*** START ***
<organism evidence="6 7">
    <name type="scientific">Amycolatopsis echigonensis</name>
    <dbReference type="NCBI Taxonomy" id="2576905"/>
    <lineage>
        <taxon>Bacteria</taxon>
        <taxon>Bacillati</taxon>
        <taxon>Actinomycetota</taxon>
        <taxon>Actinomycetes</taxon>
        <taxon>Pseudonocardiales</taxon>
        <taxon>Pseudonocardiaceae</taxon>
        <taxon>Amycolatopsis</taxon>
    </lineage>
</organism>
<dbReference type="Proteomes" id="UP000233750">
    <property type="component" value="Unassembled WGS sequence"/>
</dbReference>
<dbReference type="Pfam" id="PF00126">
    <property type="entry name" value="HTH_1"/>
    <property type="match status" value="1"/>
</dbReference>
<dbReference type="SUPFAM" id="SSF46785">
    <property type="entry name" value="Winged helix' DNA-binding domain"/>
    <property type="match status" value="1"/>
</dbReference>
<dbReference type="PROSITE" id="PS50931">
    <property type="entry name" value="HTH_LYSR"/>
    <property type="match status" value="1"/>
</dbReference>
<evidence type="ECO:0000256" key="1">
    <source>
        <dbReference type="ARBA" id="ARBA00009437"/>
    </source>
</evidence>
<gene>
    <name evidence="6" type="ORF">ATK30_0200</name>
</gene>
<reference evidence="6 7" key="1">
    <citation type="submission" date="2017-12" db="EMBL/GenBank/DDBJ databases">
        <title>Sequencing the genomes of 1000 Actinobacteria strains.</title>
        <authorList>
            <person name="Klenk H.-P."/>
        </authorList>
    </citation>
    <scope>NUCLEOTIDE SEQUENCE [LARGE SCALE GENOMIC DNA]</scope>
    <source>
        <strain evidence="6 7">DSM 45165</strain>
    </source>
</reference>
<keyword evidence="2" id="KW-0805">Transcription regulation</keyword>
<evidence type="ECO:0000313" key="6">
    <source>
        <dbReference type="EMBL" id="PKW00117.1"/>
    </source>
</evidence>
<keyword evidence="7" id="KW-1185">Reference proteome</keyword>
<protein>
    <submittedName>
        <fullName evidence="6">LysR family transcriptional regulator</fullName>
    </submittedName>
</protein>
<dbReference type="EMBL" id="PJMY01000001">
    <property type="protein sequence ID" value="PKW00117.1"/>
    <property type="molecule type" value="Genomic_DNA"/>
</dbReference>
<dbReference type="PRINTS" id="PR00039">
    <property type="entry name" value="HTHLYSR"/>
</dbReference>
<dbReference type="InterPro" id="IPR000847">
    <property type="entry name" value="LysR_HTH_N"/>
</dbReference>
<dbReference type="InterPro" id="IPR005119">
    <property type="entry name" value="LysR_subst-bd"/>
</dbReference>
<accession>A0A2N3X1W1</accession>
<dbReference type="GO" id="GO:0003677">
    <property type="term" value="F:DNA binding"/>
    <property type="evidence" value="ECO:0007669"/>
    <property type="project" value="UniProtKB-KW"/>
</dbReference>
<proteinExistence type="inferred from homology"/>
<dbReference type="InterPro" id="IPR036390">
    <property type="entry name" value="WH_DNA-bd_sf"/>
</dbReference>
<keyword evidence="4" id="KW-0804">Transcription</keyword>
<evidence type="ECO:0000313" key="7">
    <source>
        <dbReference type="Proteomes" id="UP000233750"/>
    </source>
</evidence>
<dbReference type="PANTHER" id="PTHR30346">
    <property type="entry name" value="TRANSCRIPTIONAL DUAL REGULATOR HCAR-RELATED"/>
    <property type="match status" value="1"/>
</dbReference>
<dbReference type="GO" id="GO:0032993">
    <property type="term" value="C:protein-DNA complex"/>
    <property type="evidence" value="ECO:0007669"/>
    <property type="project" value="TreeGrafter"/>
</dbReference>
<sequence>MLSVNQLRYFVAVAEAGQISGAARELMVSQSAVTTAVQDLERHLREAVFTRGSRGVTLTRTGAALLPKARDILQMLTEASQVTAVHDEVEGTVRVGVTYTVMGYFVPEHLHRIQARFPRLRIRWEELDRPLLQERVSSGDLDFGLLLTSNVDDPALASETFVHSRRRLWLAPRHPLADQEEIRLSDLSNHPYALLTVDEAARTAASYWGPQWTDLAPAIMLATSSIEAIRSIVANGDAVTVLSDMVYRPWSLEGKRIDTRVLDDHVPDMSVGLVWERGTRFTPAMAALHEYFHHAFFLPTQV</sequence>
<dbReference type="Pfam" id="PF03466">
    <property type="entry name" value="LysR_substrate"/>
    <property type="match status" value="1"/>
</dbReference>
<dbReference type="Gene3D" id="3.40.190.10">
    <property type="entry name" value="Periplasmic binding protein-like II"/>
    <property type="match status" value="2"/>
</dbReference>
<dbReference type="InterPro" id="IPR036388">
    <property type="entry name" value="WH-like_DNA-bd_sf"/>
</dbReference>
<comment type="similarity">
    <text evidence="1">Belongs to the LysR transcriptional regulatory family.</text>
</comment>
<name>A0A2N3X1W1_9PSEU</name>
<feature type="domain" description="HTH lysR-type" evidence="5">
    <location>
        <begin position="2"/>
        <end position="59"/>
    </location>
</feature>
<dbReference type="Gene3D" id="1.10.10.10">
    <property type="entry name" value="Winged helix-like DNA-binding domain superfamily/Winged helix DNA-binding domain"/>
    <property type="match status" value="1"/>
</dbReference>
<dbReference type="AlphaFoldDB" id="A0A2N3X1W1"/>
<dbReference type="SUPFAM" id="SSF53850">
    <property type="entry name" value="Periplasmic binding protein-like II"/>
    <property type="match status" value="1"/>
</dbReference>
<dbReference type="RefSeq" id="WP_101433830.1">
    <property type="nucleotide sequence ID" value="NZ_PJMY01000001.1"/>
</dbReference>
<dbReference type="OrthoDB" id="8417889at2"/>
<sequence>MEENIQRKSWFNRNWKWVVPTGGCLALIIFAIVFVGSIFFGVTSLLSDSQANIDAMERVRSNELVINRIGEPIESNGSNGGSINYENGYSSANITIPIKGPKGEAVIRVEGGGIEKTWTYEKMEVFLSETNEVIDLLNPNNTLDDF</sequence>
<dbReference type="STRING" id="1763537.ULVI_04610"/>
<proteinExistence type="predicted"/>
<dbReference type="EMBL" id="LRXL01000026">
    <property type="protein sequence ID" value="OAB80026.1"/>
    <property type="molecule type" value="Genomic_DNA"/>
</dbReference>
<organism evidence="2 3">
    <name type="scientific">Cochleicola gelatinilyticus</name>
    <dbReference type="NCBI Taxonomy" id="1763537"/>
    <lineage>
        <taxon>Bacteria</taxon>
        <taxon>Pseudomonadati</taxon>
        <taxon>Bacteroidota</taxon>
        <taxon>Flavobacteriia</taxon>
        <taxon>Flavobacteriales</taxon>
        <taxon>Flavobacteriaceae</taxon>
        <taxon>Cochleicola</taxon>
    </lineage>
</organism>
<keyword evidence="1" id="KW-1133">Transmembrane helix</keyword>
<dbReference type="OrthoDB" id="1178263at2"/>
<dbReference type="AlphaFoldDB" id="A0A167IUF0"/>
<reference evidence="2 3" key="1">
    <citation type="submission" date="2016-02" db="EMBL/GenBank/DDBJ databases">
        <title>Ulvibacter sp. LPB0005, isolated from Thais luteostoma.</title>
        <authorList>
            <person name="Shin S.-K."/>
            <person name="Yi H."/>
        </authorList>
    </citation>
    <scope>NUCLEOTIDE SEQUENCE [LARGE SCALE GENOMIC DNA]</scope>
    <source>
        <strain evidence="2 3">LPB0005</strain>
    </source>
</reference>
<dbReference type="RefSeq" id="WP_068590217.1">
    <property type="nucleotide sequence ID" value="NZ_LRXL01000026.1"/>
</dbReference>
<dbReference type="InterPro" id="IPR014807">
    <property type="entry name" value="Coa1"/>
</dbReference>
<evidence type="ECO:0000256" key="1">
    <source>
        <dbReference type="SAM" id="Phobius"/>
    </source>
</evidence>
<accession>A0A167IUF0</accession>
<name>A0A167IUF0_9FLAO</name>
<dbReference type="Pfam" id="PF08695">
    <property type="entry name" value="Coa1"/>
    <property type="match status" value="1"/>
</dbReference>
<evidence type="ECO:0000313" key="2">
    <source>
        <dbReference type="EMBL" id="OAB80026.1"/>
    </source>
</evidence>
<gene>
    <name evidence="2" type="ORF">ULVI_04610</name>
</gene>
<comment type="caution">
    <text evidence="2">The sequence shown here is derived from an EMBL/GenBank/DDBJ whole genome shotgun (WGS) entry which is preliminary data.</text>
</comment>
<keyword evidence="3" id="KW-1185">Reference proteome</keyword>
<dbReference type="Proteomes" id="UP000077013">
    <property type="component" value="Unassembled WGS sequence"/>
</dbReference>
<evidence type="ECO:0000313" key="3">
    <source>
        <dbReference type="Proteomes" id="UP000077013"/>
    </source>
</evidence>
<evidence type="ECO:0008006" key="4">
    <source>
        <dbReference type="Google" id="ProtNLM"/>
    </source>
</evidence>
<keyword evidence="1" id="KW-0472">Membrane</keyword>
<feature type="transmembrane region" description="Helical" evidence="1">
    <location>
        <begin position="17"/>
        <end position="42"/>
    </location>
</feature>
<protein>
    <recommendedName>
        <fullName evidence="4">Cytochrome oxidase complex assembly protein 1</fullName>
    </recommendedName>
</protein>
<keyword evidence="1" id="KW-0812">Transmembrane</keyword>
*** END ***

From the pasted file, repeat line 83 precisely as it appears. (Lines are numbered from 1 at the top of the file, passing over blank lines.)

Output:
</dbReference>